These connections are critical so you need to clean the connector on the board before soldering anew. I like the big blue ""pump"" style desoldering tools - usually cost you under $10.
3. Take a picture of your Phantom opened up BEFORE you start changing out the motors
You might get a bad motor or screw something up. If you have a good photo of how everything was wired with the stock motors you can easily get back to a known-good setup. Keep the photo around just in case you want to go back to the stock motors later. Make sure all of the arms and the wiring for each motor are visible.
4. Use some tape to label each arm with a number and motor direction
With the housing removed you don't have an easy view of the motor direction indicators. This will help you keep track without having to put the housing back on.
5. It's easy to screw up the motor directions because the wires are not color-coded
If you look at the wires on your new motors they line up in a row just after they come out of the base. This orientation is the same on all of the motors but keep in mind it's DIFFERENT than the stock DJI motors. Follow the instructions you get with the motors to the letter and you should be fine. Follow the advice on TESTING - just power the copter up after you do the first one and turn on the motors without the rotors mounted. If you labeled the arms as recommended in #4 it'll be easy to see if the new motors are spinning correctly.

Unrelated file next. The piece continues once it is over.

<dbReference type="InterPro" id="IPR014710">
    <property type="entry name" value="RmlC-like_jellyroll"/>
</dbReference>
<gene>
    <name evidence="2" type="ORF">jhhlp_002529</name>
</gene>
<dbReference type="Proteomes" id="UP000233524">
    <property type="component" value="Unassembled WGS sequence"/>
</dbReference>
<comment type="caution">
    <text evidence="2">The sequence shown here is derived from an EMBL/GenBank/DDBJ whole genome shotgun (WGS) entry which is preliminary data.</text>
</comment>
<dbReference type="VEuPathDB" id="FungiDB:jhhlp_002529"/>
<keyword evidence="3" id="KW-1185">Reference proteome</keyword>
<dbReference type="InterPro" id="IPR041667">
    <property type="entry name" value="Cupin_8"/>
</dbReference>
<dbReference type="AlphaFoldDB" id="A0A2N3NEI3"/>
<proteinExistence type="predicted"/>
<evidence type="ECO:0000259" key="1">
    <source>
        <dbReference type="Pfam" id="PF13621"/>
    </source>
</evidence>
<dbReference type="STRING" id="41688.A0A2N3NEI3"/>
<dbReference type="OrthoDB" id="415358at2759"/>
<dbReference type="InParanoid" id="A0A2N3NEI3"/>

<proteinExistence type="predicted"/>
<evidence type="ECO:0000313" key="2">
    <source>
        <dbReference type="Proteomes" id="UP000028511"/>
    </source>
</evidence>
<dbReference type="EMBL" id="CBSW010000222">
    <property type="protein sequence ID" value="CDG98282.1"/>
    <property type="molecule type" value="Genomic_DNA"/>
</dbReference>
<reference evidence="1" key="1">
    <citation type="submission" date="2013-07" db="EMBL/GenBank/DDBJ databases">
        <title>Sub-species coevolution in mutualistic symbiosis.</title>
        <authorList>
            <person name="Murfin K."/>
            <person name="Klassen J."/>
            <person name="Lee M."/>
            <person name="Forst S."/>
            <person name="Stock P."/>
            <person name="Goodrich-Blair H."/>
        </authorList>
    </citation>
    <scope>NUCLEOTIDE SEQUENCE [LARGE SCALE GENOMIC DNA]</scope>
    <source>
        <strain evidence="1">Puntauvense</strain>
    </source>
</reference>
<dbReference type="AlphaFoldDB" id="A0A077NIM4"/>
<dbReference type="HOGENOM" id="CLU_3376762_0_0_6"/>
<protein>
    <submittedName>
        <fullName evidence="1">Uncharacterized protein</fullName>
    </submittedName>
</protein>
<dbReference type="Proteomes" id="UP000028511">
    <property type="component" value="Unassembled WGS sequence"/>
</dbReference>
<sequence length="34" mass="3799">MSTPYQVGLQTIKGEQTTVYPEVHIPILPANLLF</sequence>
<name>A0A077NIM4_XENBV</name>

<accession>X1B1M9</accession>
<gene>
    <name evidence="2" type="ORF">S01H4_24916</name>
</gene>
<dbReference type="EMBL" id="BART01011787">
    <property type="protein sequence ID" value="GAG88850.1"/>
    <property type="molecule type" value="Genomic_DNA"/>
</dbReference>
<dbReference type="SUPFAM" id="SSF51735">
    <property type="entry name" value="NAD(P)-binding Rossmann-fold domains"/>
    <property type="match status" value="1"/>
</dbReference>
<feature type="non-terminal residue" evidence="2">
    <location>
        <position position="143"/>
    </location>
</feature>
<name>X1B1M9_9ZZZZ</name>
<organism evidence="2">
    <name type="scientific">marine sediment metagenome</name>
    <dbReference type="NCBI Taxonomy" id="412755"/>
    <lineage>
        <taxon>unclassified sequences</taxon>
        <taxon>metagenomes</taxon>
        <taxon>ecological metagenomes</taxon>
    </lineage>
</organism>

6. Unscrew the circuit board from the housing to solder the connections
It's way too tight to do it with the circuit board fastened to the Phantom, so don't be tempted. One of those ""third hand"" devices with the arms to hold stuff in place will come in handy. The screws to remove the circuit board are in the plastic cover for the lights. Be careful, these are tiny screws and easy to lose.
7. Make sure you use good soldering techniques
The connection to the circuit board is flush-mount and big, so you'll need a decent amount of solder to make the connection properly. Use new solder, make sure the iron is plenty hot. Heat but don't overheat the circuit board, wires and solder. After applying the solder don't touch ANYTHING for several seconds to avoid having the solder joint go cold on you. Once it's completely cool give the wire a bit of a tug to make sure it set properly. Check for splash onto adjacent connectors. Repeat.